Upcycling is something we do without even thinking about it here at I Breathe I DIY. We had this old hanging plant pot out in the shed that wasn’t being used. It ended up in the shed because there’s nothing special about it and it’s black. Black is usually a go-to color for us, but this pot just heats up and bakes the poor little plants inside it. Painting it is a perfect solution to this problem. We’ll reuse something that was close to going out in the garbage and make a nice planter that goes with the rest of the outdoor décor.
We have some experience painting plastic, and there’s a few ways to go about it. This tutorial will show you one of our techniques to paint plastic without it peeling, cracking, or flaking. You can transform an ordinary boring plastic plant pot and breathe new life into it.
We are going to start by using fine sandpaper on the outside of the pot to dull up the shiny surface so the paint will have something to stick to. You’ll want to hit the top with the sandpaper and about an inch down the inside-anywhere you’re going to paint. Don’t forget the bottom if yours will be hanging above eye level. There’s no need to sand anything that will be under soil.
Wipe it clean with a damp cloth to remove any dust and dirt. Let it dry.
Coat the entire outside in gel medium. This is a paint additive that many artists use to create a variety of effects in their paintings. It will dry to a haze, allowing you to see if you missed some spots. This layer provides a flexible base layer that works like a primer. The gel medium helps adhere the paint and doesn’t crack when the pot expands and contracts from being outside. Spray primers can’t expand from heat, and it results in a cracked surface that flakes off. Let the gel medium dry.
Paint the surface of the pot with your choice of colors. We chose a color of our leftover latex house paint. You can really use any type of paint you have that doesn’t wash off: Acrylic and latex are our favorites to use for this. Use a brush to cover the surface in a smooth layer. Let your pot dry then flip it over and paint the other parts that will show. Paint everywhere that there will not be soil.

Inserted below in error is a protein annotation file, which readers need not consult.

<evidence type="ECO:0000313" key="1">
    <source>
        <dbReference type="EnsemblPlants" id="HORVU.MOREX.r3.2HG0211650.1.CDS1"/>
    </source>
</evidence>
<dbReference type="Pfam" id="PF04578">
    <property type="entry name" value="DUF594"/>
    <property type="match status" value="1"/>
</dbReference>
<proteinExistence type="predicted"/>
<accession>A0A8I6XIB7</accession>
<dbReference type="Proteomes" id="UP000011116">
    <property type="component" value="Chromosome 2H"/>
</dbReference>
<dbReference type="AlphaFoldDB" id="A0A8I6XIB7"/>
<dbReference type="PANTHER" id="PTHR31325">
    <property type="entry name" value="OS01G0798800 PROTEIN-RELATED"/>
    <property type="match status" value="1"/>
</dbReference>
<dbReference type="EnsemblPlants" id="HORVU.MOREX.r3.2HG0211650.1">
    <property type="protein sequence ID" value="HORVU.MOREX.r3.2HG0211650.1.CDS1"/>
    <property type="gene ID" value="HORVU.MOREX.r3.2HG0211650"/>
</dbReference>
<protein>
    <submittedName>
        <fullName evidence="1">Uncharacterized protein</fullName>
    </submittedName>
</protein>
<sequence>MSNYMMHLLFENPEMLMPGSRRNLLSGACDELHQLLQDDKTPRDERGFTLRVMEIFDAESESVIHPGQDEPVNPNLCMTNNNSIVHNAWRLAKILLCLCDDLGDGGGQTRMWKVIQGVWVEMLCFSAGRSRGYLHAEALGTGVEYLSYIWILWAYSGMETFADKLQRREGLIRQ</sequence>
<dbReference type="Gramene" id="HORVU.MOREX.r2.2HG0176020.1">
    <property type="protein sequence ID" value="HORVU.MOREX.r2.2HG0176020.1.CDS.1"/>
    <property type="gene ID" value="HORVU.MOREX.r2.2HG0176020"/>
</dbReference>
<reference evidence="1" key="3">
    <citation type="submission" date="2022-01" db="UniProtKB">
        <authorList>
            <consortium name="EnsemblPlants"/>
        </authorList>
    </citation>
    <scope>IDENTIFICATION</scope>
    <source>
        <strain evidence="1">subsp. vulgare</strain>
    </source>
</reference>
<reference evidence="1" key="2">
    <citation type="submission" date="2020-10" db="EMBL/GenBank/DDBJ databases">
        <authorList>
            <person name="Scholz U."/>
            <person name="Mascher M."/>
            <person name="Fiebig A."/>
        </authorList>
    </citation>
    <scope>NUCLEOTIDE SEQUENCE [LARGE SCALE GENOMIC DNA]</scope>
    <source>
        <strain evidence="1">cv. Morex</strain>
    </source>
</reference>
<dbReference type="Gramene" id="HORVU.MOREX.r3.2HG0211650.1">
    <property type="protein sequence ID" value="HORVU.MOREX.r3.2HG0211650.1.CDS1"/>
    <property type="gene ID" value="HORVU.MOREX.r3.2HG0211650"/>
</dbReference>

Let it dry and cure overnight before sealing the paint. We used a matte medium that is sometimes used as a varnish or sealer. You can use outdoor mod podge that’s resistant to the elements and will get a similar, permanent coating, but we had this on hand already. We used a 2-inch brush to smooth the matte medium around the base and sides of the pot. It has a milky color until it has fully dried. We had to move it around, coat it, and let it dry a few times. We applied two full coverage coats to make sure the paint was sealed. This is the step that will make or break your project. We don’t have time to waste, so we don’t want it falling apart anytime soon.
We filled it with potting soil, a fuchsia, and gave it a shady place on the patio rail. What a great addition to the garden. We could reattach the original hanger or macrame a cool hanger, but for this tutorial we left it off and placed it on the porch railing near the front door.
Here’s another one we painted the same color using this method. Is been outside in the weather all season. There’s not even a hint of wear. It still looks great.